Back to Tips & Tricks

Dividing Perennials

3 min read | Dec 13, 2012 | Plants 

Keep Your Perennials Healthy!


Did you know that you can get more perennials from the perennials that are already planted in your yard? It’s true, you can. Most perennials can be (and need to be) divided, which simply means separating young, already rooted offshoots from mature perennials and planting them elsewhere. Therefore, we basically divide perennials to get more from the plants that are already established in our yard, and also to keep our existing perennials healthy.


The simplest propagation practice in perennial gardens is division. New plants created by this method develop the same growth traits and flower color as the originals. This is a great way to create new beds in your yard with all of your favorites that you already have. It is also a fun way to share and swap with your neighbors and friends.


Division is also, and most importantly, a means of maintaining your mature perennial plantings. Many perennials look their best only when regularly divided. Many perennials, if not divided, tend to deteriorate at their centers, while growing actively around the edges. If you do not divide your mature perennials, you may end up with unsightly, dead-looking patches in the midst of your lovely blooming clumps. You may have noticed this with plants such as hosta, chrysanthemum or gaillardia.


Other perennials, such as rudbeckia, outgrow their spaces overtime, and start crowding the neighboring plants and make the whole flower bed more susceptible to disease. Perennials also tend to bloom less (or not at all) if they get too crowded. Division of such plants thins them out and permits air to circulate through the bed once more.


Perennials that need to be divided should be tackled while they are dormant or growing vegetatively, not when they are preparing to bloom. For the most part, this means early spring to early summer, as soon as the growing crowns can be seen. There are exceptions to this rule, such as plants that are early spring bloomers, which should be divided after flowering. Working on a cool, cloudy day will help to keep the plants’ roots moist while they are exposed to the air.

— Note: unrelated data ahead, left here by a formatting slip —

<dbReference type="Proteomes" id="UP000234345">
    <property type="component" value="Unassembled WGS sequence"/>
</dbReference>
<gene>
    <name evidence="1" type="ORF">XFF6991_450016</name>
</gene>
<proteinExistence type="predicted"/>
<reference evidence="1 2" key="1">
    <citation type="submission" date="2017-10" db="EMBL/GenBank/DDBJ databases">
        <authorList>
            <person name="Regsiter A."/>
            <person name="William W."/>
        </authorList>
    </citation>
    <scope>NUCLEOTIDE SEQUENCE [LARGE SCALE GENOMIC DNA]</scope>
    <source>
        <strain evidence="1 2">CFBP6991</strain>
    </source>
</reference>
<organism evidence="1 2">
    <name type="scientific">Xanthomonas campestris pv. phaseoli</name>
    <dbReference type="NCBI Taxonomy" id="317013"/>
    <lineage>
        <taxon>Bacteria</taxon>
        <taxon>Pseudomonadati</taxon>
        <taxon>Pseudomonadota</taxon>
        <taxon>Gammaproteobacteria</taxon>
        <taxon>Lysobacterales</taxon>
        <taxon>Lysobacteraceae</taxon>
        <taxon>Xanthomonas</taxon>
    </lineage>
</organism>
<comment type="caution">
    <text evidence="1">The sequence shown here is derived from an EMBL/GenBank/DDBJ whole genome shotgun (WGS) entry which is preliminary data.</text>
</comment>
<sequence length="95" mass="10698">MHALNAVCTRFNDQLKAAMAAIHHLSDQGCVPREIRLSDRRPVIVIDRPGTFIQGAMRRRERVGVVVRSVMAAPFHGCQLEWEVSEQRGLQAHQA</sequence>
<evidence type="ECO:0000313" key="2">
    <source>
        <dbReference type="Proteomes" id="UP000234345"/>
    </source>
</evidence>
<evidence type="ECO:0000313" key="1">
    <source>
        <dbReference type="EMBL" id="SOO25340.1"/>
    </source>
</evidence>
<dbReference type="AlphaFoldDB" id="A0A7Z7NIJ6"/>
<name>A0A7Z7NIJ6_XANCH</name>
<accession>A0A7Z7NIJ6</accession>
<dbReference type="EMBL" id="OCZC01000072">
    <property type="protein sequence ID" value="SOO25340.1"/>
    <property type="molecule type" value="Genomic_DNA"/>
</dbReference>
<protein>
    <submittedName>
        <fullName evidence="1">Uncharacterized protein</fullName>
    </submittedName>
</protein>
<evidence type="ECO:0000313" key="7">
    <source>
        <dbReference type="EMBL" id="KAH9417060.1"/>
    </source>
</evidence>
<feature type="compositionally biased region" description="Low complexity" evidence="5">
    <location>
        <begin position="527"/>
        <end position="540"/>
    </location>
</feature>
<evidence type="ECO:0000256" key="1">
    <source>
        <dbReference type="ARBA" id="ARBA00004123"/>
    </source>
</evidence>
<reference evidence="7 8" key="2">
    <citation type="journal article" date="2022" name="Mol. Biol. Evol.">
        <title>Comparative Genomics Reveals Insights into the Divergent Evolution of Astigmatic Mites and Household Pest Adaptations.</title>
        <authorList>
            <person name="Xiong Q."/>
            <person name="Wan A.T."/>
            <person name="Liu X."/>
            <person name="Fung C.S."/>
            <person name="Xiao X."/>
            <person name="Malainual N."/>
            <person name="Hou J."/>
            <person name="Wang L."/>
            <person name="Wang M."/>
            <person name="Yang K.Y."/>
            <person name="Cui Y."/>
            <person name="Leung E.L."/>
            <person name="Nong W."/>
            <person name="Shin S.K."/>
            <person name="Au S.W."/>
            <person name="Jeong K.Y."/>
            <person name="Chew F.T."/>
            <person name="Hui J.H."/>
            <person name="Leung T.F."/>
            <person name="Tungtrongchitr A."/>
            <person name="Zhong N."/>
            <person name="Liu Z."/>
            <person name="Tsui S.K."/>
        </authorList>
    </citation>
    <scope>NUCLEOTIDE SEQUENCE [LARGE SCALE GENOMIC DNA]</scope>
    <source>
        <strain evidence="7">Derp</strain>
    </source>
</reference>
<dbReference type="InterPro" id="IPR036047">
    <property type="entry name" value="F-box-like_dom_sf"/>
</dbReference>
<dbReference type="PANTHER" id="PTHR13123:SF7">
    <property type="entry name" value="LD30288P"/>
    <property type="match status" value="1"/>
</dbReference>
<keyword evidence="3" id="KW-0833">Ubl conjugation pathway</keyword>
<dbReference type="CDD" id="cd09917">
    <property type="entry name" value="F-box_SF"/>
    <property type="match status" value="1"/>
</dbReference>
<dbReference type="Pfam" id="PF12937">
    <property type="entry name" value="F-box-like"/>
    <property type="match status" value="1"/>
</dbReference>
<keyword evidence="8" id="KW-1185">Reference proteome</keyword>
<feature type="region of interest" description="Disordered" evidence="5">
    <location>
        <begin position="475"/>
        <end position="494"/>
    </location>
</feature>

Basic instructions for dividing and replanting new divisions:


1. Using a spading fork, carefully dig deeply around the plant to loosen it. Try not to tear too many roots. Use the fork to lift the clump out of the soil once you have loosened it all the way around.


2. Depending on the plant, roots can be divided by pulling the root mass apart with your hands, cut apart with a sharp knife, or cut with a sharp shovel. Discard any plants that appear to be unhealthy, or are missing most of their roots.


3. Dig a new planting hole and, if necessary, work compost, leaf mold or fertilizer into the soil. Be sure to plant the new division at the same depth it was previously planted. Finish planting by filling the hole with soil around the base of the plant, pressing firmly to set.


4. Water the plant thoroughly and remember that newly planted perennials should be watered regularly throughout the season. Adding a layer of mulch will help to hold moisture and prevent weeds. Although, your newly planted perennials may not appear to grow much during the first season, it will be growing many new roots to support itself in years to come.


A few well known perennials recommended for division: Achillea (yarrow), Ajuga (bugleweed), Anemone (windflower), Astilbe (false spirea), Brunnera, Campanula (bellflower), Delphinium, Dianthus (pinks), Dicentra (bleeding heart), Geranium (cranesbill), Hosta (plantain lily), Iris, Lamium (dead nettle), Lobelia (cardinal flower), Monarda (bee balm), Nepeta (catmint), Phlox, Primula (primrose), Pulmonaria (lungwort), Rudbeckia (coneflower), Sedum (stonecrop), Solidago (goldenrod), Stachys (lamb’s ears), Tricyrtis (toad lily), Veronica (speedwell), Viola (violet), Hemerocallis (daylily), Kniphofia (poker plant), Echniacea (coneflower), Ornamental Grasses


This article provides you with a good foundation for dividing perennials. Although, we recommend purchasing a garden book for specific varieties, such as iris, peonies, hasta, bulbs, rhizomes, etc., as each type of plant has very specific needs.


Happy Dividing!

MaryAnn, Perennials

FairviewGreenhouses & GardenCenter